As US President Joe Biden greets more than 20 Western Hemisphere leaders in Los Angeles, one of those excluded from the California gathering is holding his own high-level talks on the other side of the globe: Venezuelan leader Nicolas Maduro has hastily flown to Ankara to meet with his Turkey counterpart.

The Summit of the Americas, a triennial gathering of regional leaders from Alaska to Patagonia that the US is hosting for the first time since 1994, is the Biden’s administration strongest effort to push the US agenda in the Western Hemisphere. But the organization of the summit has been far from perfect.

Leaders of Cuba, Nicaragua and Venezuela were excluded from the meeting because of their autocratic governments and poor human rights records — prompting leaders of several other countries to boycott the Summit in solidarity. In the most notable defection, Mexican President Andres Manuel Lopez Obrador sent lower-ranking officials in his stead.

Cuba, which had been invited to previous summits in 2018 and 2015 and expected to be invited this year too, called its exclusion “undemocratic.”

Maduro also criticized the decision but went a step further by calling on Turkish President Recep Tayyip Erdogan — a visit that seems to have been organized at the last minute. Under Venezuelan law, the head of state must receive an authorization from congress to travel abroad on official visits. The Maduro-controlled National Assembly confirmed the authorization on Tuesday evening — an hour after the presidential plane had already landed in Ankara.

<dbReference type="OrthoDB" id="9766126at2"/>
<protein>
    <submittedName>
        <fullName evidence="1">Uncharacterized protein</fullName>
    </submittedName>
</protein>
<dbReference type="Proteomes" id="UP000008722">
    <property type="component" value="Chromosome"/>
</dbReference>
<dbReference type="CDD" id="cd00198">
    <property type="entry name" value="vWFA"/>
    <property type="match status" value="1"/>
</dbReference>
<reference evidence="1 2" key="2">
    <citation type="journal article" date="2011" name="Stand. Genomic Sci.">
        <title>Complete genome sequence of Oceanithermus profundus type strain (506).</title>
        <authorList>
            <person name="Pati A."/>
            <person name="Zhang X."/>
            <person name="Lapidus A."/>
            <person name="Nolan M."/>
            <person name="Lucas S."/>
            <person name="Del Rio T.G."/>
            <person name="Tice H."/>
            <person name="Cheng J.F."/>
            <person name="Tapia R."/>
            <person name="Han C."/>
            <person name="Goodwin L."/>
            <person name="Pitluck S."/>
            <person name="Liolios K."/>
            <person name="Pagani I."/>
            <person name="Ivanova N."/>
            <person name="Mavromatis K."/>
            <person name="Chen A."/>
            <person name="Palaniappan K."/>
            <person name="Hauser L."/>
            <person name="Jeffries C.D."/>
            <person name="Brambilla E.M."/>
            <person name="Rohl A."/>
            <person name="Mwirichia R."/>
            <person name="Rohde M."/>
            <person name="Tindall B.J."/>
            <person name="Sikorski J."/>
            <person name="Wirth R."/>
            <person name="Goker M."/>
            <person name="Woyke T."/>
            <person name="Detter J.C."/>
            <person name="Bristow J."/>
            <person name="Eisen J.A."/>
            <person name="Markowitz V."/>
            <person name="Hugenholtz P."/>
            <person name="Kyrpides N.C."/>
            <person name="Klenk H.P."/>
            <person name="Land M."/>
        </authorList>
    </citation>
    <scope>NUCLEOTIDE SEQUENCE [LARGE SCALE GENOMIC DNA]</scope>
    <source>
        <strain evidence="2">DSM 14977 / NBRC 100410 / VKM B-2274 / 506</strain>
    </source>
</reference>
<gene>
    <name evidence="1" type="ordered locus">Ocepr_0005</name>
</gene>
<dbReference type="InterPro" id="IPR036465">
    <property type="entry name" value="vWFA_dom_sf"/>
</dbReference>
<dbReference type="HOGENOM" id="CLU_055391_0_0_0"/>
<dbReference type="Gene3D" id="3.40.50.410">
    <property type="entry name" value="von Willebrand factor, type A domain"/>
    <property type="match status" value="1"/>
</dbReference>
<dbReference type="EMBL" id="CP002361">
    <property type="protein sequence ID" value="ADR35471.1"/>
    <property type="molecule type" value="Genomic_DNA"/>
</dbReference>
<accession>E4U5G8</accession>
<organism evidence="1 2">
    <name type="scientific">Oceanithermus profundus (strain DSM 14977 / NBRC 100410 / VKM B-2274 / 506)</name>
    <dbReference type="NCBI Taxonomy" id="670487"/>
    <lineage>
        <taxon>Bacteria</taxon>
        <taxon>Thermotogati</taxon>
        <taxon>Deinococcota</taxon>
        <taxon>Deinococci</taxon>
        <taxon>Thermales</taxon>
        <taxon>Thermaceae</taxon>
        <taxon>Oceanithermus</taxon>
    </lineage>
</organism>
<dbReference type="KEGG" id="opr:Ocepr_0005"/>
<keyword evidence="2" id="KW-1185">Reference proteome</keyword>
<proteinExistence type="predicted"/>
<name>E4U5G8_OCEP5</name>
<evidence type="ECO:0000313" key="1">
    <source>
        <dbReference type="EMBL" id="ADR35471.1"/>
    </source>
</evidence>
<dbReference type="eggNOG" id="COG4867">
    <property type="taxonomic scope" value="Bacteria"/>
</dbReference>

The main point of the visit was clear from the beginning: Maduro is sending a message that regardless of the US exclusion, there will always be people ready to receive him around the world. “Today I’ll have a busy agenda of meetings with the brother President of Turkey, Recep Tayyip Erdogan. […] Venezuela’s voice is heard around the world,” Maduro tweeted on Wednesday morning.
Though Turkey is a NATO member and US ally, it has also been a friend to the Venezuelan strongman. Turkey has been a purchaser of Venezuela’s gold — some of it tainted with allegations of human rights abuse — since at least 2018, and Maduro and Erdogan have visited each other multiple times over the last few years.

Maduro’s visit also allows Erdogan to send a message that his country is independent and gets to make the foreign policy decisions it wants.

Conveniently, Russia also appears to be in the mix — on the same day Maduro landed in Turkey, Russian Foreign Minister Sergei Lavrov happened to be in Ankara. The Venezuelan President has been a staunch supporter of Russia’s war in Ukraine, even as Washington considered allowing its oil back on the global market to replace Russia’s.

While there’s been no official statement on whether the two sides met in Ankara, you can bet the coincidence wasn’t lost on Washington.


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